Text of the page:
• Upper Wientallinie and waistline until June 1, 1898
  • Lower Wientallinie and Verbindungsbahn until June 1, 1899
  • Danube canal line until the end of 1899

Ultimately, however, the postponed opening date could only be maintained at the top Wientallinie and the waistline, while the other sections delayed even further.

The Stadtbahn was built between 1894 and 1901 along with the regulation of the Wien River and the Danube Canal. Only five lines of a much larger planned network were actually constructed:

In addition, a brief section of elevated track was built connecting the Gürtel and Danube Canal lines between Nussdorfer Strasse and Friedensbrücke stations.

Of the lines that were not built, two lines should have crossed the inner city, and one would have extended the Gürtel line along the southern Gürtel road to Südbahnhof railway station. These would have helped the Stadtbahn be a more appealing and useful transportation system, but financial constraints prevented their construction.

The ceremonial opening of the Wiener Stadtbahn took place on May 9, 1898 with the participation of Emperor Franz Joseph I, the Vienna Archbishop Anton Josef Cardinal Gruscha, the Minister of Railways. Heinrich Ritter von Wittek, the Lower Austrian Landmarschall Baron Joseph Freiherr von Gudenus and the Vienna Mayor Karl Lueger in Michelbeuern instead. On that day the monarch drove with the k.u.k. Hofsalonzug, which consisted of his saloon car and three other cars, from there via the belt line to Heiligenstadt, then on the suburban line and the Westbahn to Hütteldorf-Hacking, continue on the upper Wientallinie to Meidling Hauptstraße and finally on the waist line to the stop Alser street, with which he traveled all sections completed so far. [4] In the last car of the special train, the emperor had an observation platform at his disposal, only there he was spared the smoke of the steam locomotive. From this ceremony the following quotation of the emperor is handed down:

"Created by the harmonious cooperation of the autonomous Curia and the state, this railway construction will, I hope, bring many advantages to the population and effectively promote the prosperous development of Vienna which is close to my heart."

It was one of the first few metros in the world, London Underground (1863), Liverpool Overhead Railway (1893), Budapest Metro (1896) and Glasgow Subway (1896). The other three under construction are Paris Metro (1900), Berlin U-Bahn (1902) and New York City Subway (1904).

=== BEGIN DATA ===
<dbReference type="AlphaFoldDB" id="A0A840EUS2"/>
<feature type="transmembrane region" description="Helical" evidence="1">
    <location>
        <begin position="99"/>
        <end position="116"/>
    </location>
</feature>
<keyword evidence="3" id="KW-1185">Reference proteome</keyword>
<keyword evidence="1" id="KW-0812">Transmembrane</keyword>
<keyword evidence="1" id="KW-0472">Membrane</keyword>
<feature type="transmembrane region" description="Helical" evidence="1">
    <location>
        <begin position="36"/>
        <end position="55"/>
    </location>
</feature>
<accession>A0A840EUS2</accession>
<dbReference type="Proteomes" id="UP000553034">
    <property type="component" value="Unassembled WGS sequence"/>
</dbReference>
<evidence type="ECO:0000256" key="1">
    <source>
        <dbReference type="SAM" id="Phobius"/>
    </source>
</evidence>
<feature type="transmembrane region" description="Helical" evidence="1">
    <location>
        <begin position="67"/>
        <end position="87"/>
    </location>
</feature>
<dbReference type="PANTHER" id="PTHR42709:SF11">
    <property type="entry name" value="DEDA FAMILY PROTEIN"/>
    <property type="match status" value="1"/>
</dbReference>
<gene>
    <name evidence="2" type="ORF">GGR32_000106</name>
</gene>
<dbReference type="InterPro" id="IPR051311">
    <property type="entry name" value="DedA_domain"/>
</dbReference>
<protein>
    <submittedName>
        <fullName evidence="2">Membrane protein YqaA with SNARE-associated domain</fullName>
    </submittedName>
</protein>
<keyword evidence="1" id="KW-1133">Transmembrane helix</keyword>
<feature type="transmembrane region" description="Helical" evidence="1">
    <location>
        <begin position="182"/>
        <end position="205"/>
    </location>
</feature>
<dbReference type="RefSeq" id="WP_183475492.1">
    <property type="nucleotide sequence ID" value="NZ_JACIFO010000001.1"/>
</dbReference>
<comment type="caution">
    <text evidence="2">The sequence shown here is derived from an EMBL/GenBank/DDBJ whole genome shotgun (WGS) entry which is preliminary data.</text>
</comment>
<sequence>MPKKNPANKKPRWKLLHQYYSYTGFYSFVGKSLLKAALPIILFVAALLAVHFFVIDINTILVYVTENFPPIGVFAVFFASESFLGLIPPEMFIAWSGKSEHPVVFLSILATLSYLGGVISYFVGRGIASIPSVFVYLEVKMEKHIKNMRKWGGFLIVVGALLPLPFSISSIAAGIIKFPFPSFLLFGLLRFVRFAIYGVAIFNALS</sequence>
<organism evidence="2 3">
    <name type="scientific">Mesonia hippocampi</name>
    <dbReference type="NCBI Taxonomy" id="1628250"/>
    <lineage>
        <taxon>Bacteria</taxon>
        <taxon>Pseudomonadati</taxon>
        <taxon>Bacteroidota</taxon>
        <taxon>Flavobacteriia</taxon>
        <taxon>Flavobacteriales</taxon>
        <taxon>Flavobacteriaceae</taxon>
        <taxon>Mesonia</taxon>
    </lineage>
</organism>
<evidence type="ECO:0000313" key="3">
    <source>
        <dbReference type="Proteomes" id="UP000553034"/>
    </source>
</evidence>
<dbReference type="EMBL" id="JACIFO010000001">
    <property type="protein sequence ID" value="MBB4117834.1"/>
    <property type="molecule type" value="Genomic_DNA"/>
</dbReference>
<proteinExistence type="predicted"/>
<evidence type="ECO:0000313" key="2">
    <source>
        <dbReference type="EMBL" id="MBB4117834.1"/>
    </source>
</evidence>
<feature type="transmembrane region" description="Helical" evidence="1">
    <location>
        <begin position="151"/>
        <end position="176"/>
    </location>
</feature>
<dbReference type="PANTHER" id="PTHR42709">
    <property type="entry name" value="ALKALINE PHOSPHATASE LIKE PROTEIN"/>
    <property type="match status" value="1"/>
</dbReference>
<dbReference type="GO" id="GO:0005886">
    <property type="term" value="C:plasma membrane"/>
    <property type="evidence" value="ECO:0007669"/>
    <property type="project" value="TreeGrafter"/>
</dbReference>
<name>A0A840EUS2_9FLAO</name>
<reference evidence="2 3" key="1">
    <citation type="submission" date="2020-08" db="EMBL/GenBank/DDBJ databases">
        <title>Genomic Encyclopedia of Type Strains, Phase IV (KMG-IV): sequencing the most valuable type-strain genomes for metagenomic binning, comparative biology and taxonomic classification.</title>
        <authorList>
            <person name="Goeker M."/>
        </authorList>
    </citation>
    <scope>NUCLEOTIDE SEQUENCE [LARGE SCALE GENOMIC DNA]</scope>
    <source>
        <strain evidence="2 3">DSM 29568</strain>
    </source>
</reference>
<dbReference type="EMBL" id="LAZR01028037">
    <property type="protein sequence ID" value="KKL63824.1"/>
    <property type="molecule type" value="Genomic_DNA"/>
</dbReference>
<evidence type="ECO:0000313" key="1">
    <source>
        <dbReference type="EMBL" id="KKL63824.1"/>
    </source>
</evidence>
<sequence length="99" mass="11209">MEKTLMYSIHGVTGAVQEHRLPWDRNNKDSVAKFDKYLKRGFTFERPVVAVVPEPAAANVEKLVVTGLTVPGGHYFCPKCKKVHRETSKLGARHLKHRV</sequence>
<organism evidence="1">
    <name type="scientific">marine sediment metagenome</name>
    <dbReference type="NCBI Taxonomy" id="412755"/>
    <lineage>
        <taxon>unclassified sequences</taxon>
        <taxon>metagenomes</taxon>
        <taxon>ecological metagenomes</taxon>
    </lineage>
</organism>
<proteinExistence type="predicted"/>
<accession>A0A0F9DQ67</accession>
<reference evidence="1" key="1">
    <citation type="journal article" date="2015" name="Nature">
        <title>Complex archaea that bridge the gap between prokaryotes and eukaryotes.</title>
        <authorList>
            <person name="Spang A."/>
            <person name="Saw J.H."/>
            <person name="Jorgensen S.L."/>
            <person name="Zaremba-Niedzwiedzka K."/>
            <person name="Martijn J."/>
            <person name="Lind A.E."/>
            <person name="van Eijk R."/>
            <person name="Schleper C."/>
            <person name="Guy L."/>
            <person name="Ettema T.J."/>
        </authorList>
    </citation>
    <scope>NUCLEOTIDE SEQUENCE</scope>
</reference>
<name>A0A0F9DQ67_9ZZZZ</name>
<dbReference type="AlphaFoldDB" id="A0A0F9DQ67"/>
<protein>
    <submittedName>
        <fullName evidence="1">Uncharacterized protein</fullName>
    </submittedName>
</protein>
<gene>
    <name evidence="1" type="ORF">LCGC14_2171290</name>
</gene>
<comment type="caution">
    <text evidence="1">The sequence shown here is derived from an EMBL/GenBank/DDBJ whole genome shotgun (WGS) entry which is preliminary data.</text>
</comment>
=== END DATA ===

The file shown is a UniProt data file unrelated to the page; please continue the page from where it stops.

Integration with VerbindungsbahnEdit

The already opened in 1859 section Hauptzollamt Praterstern the Verbindungsbahn - in the context of the Stadtbahn also called Prater line or line in the II district - was thereby the only existing route, which was integrated into the narrower Stadtbahn network. On this section, whose infrastructure still belonged to the state railway, Otto Wagner had until 1899 to rebuild the two existing intermediate stops according to Stadtbahn standards.

This was on the one hand the Radetzkyplatz stop, which stretched between its namesake and the Adamsgasse, and on the other hand the Praterstern stop, which was located on the bridge over the main avenue. The latter was independent of the former North Station, which was 500 meters further north. However, it was also upgraded as the terminus of the Stadtbahn in 1899 to a station and made despite the operational separation from the North Station for a better integration desselbigen in local and regional transport. The Radetzkyplatz-Praterstern section with a length of only 533 meters at the same time represented the shortest station distance in the entire Stadtbahn passenger traffic, only the distance between Alser Straße and the freight station Michelbeuern was with 517 meters even shorter. The connection Brigittabrücke-Heiligenstadt, however, was the longest section at 2590 meters.

Originally, the connecting line for the Stadtbahn was to be upgraded to three tracks. As a result, however, the Helenengasse would have been severely narrowed, on the other hand resisted, so that ultimately only an Ausziehgleis between Hauptzollamt and Radetzkyplatz arose. Regardless, the viaducts had to be rehabilitated and reinforced and the security systems renewed for the dense Stadtbahn operation.

On the connecting line initially traversed from the lower Wientallinie ago trains tied. From the commissioning of the Danube Canal Line in August 1901, the trains coming from the direction of Meidling Main Street changed then only to a very small part on the Verbindungsbahn, with commuter trains between Hauptzollamt and Praterstern replaced the dropped links, each with a locomotive front and rear were covered.